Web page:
Pat McCauliffe Architectural Stucco
A kingdom of words and stories, a vibrant artistic centre, Listowel loves and treasures its artists. One of our most loved and treasured is Pat McAuliffe (1846-1921), architectural and stucco artist, whose fusion of architectural schools continue to intrigue and dazzle. McAuliffe’s monumental frontages and sculptures enliven Listowel’s busy streets and preserve an invaluable part of our artistic heritage.
Pat McAuliffe’s most famous work is probably the Maid of Erin frontage, situated in Listowel’s bustling ‘small square’. It depicts a beautiful woman resting her arm on a harp – a romantic personification of Ireland. The base is decorated with spiral patterns and is emblazoned with the overtly nationalistic inscription; ‘Erin Go Bragh’. It is a wonderful work of art and craftsmanship, adding colour and intrigue to one of Listowel’s busiest streetscapes.
Pat McAuliffe’s work also adorns the Harp and Line bar in William Street, which embodies a similar fusion of Celtic and Byzantine elements. Listowel’s neighbouring town Abbeyfeale, in Co Limerick, is also decorated with Pat McAuliffe-crafted shop and building fronts, and it is well worth a visit.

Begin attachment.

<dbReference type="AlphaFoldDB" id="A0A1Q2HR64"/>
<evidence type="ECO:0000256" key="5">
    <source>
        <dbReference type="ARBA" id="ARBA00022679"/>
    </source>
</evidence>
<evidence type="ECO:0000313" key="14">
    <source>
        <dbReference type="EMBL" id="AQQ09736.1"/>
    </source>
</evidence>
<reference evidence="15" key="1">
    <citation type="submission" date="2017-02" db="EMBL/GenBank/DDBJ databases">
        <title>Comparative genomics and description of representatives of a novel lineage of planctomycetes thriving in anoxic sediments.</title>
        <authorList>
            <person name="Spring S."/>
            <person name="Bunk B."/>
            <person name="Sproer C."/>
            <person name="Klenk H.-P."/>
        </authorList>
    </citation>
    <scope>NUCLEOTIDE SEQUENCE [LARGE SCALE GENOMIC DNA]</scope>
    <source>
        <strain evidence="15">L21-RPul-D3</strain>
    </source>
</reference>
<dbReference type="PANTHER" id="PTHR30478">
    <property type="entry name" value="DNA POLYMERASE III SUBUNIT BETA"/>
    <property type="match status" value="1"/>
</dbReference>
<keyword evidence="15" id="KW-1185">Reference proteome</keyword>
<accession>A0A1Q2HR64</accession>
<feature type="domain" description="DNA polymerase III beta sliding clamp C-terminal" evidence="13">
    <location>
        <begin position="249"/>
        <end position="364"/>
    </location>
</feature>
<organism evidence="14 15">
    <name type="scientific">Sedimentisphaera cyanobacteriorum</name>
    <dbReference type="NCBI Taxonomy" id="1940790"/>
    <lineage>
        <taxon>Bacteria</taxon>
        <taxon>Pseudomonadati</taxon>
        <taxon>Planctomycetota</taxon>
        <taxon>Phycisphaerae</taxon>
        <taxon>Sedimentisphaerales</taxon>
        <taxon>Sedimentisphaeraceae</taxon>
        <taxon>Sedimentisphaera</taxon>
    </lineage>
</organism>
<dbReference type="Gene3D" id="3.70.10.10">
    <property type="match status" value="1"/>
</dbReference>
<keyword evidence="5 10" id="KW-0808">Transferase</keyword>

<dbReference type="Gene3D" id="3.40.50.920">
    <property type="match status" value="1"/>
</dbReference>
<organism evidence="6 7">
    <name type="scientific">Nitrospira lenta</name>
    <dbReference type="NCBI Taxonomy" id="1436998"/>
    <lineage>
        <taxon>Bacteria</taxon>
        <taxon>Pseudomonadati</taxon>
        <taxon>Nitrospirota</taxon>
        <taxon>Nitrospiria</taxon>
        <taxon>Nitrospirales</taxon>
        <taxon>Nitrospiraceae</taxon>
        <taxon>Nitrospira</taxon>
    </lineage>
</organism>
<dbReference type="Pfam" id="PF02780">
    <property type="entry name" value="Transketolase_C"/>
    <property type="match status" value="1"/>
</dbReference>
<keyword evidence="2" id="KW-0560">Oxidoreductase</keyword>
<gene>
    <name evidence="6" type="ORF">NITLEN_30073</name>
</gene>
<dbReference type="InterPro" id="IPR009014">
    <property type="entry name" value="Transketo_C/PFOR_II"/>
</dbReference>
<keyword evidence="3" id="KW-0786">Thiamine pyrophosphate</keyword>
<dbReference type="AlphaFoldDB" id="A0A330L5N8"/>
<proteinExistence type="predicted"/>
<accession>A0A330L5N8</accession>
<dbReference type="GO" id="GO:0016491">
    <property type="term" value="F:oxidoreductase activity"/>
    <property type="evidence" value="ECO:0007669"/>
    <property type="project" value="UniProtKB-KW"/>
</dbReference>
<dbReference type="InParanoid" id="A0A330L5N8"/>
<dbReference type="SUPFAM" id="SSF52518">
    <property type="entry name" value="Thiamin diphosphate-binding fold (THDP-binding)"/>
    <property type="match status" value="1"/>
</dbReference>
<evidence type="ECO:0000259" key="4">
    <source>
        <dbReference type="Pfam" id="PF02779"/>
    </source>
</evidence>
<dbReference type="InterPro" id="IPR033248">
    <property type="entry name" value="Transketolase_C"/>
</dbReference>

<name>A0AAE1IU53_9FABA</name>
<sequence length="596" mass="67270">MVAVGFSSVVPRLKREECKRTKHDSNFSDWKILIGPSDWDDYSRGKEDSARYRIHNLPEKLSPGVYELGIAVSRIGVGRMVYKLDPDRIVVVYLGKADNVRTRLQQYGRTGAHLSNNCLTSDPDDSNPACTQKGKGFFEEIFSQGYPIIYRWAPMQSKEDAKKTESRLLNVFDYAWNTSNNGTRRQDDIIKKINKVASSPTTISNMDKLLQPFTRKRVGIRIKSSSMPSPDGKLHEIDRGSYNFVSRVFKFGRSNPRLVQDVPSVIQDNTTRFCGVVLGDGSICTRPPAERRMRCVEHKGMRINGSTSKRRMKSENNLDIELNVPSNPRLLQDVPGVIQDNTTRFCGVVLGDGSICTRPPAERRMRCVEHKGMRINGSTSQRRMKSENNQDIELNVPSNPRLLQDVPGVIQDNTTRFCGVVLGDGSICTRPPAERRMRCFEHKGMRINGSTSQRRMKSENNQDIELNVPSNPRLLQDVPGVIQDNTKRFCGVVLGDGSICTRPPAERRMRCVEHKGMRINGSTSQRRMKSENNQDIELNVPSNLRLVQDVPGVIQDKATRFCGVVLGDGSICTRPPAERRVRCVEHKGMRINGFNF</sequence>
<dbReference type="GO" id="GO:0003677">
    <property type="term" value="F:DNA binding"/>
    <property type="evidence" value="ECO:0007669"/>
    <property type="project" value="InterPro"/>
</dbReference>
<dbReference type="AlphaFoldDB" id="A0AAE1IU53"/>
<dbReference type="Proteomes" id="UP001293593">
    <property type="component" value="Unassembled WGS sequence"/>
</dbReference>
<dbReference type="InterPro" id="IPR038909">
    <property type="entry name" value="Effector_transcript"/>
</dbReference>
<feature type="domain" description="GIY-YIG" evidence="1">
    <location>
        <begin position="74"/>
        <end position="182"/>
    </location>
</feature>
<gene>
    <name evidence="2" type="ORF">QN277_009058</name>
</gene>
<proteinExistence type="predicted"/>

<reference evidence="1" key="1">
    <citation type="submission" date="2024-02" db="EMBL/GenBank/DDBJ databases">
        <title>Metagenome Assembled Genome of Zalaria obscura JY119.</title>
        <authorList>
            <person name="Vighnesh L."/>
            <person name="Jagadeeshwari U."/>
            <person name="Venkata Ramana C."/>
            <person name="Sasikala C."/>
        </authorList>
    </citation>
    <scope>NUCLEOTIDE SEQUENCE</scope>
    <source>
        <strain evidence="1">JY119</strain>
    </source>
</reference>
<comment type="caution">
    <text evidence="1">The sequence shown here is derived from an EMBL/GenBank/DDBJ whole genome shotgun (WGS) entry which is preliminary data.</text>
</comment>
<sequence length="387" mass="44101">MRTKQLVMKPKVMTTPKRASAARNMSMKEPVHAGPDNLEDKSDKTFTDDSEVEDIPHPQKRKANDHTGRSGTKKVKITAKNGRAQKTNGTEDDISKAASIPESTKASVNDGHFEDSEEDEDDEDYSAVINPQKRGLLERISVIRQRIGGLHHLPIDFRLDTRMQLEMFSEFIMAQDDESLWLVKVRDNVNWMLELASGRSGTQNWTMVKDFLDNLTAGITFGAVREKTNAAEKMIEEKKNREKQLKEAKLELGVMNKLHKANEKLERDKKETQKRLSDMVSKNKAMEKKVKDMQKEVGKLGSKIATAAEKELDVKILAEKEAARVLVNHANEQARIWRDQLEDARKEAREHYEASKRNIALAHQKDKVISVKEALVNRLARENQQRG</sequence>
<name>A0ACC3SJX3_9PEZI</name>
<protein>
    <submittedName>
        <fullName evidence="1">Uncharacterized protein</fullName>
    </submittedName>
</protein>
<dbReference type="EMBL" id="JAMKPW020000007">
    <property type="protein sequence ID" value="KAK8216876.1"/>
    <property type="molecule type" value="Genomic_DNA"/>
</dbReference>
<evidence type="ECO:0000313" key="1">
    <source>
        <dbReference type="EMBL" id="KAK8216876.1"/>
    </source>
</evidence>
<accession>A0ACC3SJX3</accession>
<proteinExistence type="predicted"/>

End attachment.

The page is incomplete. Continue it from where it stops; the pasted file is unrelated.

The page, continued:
The Man and His Art
Pat McAuliffe’s artistic style has been characterised as ‘ambitious and often exuberant’, employing techniques such as compositional framing of facades. His intriguing frontages and plasterworks display an eclectic mix of styles and influences, ranging from Byzantine, art nouveau and Celtic. Bryan McMahon recognised this daring, wild streak in McAuliffe, in a biographical piece he wrote about one of Listowel’s greatest sons:
‘In retrospect I see him quite clearly, great and black-bearded, his dark eyes alive under a cream-coloured straw hat. He came of an old-established family in the town. As a young man, Pat McAuliffe had in him a restless, imaginative streak that left him dissatisfied with the chores of plastering in an average Irish country town.’